• Every 10 years the U.S. Constitution calls for a census count of all persons living in the United States.The Census is Based on census numbers, nearly $400 billion of federal resources are allocated annually to states, communities, and community-based organizations.
  • 9:30 a.m. Opening Remarks and Welcome
  • 9:45 a.m. Census 101: Why the Census is Important & LCCREF (Leadership Conference on Civil Rights Education Fund) National Campaign
  • 10:30 a.m. Census Bureau - Mechanics and Operations
  • 11:00 a.m. Panel: Challenges to a Complete Count
  • Noon Lunch and Keynote Speaker
  • 1:00 p.m. Panel: Campaigns Responding to the Challenges
  • 2:15 p.m. Breakout Sessions
  • 3:15 p.m. Adjourn
  • For more information, please contact Catherine Han Montoy

Saturday October 31, 1-4 PM: Trick or Treating Alternative

  • Gather the goblins for a free family event at The Galleria's Nordstrom wing
  • Enjoy family entertainment, trick or treating at participating retailer doors, face painting, magic shows and more in a safe and fun environment. Don’t miss the spooky, 34-foot spider hanging over the ice rink.
  • Additional activities include:- More than 100 retailers will provide candy to trick-or-treaters- Polar Ice will offer free skate rentals for children dressed in costumes- Picture People will offer free family photos against a harvest-themed background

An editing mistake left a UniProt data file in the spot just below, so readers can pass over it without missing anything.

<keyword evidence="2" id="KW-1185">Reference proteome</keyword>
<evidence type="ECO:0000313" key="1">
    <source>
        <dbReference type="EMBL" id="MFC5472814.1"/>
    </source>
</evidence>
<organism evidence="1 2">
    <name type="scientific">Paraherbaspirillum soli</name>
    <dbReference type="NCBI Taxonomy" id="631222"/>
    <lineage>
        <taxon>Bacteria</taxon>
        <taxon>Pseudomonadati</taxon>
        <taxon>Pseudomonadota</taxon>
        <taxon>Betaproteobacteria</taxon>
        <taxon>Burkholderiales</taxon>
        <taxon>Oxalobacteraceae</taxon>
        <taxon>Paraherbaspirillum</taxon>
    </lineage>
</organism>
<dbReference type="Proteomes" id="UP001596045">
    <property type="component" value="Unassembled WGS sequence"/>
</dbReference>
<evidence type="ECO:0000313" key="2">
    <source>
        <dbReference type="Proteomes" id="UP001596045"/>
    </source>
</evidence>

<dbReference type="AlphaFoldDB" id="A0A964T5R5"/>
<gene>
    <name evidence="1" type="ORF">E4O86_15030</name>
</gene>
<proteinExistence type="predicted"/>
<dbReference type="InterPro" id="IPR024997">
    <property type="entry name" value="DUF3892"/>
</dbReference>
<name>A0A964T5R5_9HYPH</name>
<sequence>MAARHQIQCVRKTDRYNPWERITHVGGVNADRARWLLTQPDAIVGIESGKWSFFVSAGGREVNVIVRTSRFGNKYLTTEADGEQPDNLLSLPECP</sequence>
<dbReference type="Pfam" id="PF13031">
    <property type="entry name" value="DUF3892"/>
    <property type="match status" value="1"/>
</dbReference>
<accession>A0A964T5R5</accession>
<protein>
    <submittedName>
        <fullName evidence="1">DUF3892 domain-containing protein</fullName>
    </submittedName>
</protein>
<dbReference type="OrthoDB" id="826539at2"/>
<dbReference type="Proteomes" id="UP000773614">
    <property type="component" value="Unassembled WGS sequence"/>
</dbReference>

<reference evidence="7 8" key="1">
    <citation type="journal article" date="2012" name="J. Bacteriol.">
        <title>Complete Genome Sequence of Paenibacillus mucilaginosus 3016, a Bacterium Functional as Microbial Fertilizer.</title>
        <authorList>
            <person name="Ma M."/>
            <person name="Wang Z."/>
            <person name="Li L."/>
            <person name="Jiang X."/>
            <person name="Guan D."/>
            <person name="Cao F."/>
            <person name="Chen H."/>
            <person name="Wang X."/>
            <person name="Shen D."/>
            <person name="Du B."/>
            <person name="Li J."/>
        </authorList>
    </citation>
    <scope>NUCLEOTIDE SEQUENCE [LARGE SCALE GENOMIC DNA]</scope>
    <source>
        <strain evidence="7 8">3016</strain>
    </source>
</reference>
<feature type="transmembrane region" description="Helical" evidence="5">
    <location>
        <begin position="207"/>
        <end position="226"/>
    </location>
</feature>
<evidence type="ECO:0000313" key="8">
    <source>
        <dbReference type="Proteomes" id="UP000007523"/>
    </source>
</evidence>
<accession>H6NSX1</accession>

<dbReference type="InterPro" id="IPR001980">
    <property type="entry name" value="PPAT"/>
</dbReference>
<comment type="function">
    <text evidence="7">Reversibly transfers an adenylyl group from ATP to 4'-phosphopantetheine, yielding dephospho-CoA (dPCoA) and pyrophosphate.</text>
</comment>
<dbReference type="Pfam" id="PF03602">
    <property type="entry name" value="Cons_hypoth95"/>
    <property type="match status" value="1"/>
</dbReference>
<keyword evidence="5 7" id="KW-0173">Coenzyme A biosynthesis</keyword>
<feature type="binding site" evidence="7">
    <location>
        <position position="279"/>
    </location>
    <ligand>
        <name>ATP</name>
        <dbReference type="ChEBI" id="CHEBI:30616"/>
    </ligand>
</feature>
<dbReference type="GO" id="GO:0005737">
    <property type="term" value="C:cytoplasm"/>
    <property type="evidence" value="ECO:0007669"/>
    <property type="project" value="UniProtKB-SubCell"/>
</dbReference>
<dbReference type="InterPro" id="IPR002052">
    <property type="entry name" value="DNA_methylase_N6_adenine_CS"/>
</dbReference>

• On site contact:Nicole Davis, Director of Mall Marketing, The Galleria(713) 966-3525

Tuesday, November 17, 7:30 pm: Virtuosos at The Menil Collection

  • Three virtuosos perform solo works by major contemporary composers, including a major new piano work inspired by the great paintings of American artist Cy Twombly. Australian composer Liza Lim, known for the visceral energy and vibrant color of hercompositions, is winner of Australia's most prestigious composition prize and recipient of commissions from such ensembles as the Los Angeles Philharmonic and BBC Symphony. Nominated for a 2008 Grammy Award, the brilliant Avery Fisher prize-winning violinist Jennifer Koh and acclaimed Moores School of Music saxophonist Valerie Vidal make their Da Camera debuts.
  • Tickets are $35.

Monday, October 26, 2009

Contrary to What You May Think, Contradancing is Fun!

On Saturday afternoon, I started wondering what I was going to write my Monday blog post about. It's been a long week with a certain sinus situation commandeering my head and my attention. I haven't had much chance to think about the heights life.

Then, miraculously, I got this text message from a friend in the 'hood:
In case you are not abreast of the foul news, Mother Clucker has passed on to the next life. Tonight we will host a funeral + memorial dance party at our place. Mourning attire suggested but not required.
I thought, "Yes! A homespun Heights event to showcase the utter quirkiness of our neighborhood." What could be more interesting than a funeral for a chicken followed up with a backyard dance party?

And then I got a message a few hours later that said, "News flash: MC funeral and memorial dance party canceled due to lack of attendants."

I was back at square one. I thought about reviewing a restaurant, but it seemed like too much work. I opted for a veggie burger from the Burger King at 20th and Yale instead (embarrassingly enough).

Then, on my way home around 8:45pm, the story hit me. I saw a sign that said, "Contradance Tonight!" with a sign pointing toward St. Andrew's in the Heights, the Episcopal church at the corner of 19th Street and Heights Blvd.